The good news is that approximately 86% of business leaders agree an organization’s future success greatly depends on the development of their rising leaders (2014 study by Deloitte). The bad news is that only 30% of senior managers report feeling very confident that their talent management efforts pay off, and 13%, have confidence in the strength of their leadership pipeline (Right Management, “Talent Management” study).
Building High Potential Leadership programs has become a strong passion of mine. Although the basic leadership skills are somewhat the same across organizations, the focus areas for development vary greatly. I came across an article by Harrison Monarth, published by Harvard Business Review, that recommends using a back-end approach to leadership development.
Creating strategies for the next 5-10 years are a thing of the past. Timing is critical. Think about where your company is headed in the next year and start with the end in mind. For example, are you going through a merger, experiencing growth, creating new products, expanding internationally? First consider the desired goals or strategy of the organization, then work backwards to determine the critical qualities needed from your leaders to help you get there.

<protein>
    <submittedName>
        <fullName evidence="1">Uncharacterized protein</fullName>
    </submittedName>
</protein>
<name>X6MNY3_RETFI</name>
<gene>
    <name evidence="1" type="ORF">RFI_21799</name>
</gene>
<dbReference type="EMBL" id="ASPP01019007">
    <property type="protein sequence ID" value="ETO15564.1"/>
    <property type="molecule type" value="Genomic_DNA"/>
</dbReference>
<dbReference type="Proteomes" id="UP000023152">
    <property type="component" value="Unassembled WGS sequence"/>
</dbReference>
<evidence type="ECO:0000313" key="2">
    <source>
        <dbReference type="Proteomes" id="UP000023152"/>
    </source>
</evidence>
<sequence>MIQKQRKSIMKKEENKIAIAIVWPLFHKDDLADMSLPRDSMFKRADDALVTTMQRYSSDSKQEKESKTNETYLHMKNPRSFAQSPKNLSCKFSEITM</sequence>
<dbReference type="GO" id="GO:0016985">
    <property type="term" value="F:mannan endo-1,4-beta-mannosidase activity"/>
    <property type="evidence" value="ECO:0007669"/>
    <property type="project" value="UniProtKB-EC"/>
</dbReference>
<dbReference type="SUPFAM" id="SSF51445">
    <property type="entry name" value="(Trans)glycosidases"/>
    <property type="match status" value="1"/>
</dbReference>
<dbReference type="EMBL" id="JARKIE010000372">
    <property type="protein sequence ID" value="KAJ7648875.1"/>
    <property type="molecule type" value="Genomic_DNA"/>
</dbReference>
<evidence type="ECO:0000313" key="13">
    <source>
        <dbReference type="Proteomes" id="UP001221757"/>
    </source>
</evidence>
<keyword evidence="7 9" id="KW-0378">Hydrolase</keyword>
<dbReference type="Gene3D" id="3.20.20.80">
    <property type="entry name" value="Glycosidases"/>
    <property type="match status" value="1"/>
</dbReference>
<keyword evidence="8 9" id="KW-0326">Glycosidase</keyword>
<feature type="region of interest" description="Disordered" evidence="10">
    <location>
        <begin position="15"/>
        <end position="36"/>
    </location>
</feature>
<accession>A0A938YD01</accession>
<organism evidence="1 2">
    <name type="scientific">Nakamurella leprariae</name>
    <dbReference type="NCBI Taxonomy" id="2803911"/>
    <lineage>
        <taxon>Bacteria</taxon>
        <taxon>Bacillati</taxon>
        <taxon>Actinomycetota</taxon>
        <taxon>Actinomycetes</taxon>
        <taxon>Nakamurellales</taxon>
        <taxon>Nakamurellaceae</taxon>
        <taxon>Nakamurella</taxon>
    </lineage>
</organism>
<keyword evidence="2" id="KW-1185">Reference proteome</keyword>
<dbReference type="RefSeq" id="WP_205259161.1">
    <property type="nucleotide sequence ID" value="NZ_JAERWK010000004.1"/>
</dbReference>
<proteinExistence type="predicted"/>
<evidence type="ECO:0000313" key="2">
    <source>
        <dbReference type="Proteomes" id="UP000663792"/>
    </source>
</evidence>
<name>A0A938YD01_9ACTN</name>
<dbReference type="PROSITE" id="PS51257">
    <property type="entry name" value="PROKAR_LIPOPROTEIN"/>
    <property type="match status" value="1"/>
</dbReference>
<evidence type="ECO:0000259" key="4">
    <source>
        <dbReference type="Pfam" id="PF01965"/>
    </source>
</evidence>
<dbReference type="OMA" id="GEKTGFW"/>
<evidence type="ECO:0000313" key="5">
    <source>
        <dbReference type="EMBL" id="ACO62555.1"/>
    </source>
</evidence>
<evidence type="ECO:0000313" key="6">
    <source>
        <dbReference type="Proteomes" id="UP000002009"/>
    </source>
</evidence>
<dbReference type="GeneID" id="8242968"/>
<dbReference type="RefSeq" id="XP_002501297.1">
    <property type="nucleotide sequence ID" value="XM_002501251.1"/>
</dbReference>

Most companies make the mistake of creating laundry lists of vague competencies that they expect in their leaders (that could “plug and play” into any company) and then identify the “high potentials” as the people who effectively display the majority of these behaviors. Instead of letting the competencies lead the way, let your business strategy lead the way. In other words, first clearly articulate your business strategy, then identify what competencies will be essential from your leaders over the next year. As you develop leaders (through mentoring, coaching, training, etc.), you will know what areas to focus on developing. Though you may identify leaders that will help during this time, as the organization strategy changes, you might select a different set of leaders in the organization or develop them in a more targeted way. Now, that makes for a truly flexible, adaptable organization.
How well does do your talent development programs align to your business strategy? Where is your business headed and who do you need to help you get there?
9/6/2015 09:19:57 pm
Hi Laura, I appreciate your post and making me think. I'm not sure I follow the concept of developing leaders through business strategy to make them adaptable and flexible. Business strategy can change rather quickly due to market conditions, competition etc. I am big believer of value leadership. I believe developing leaders with a set of values such as inclusion, persistence & rigor, and/or employee empowerment makes them very agile. I would love the opportunity to discuss and share ideas.
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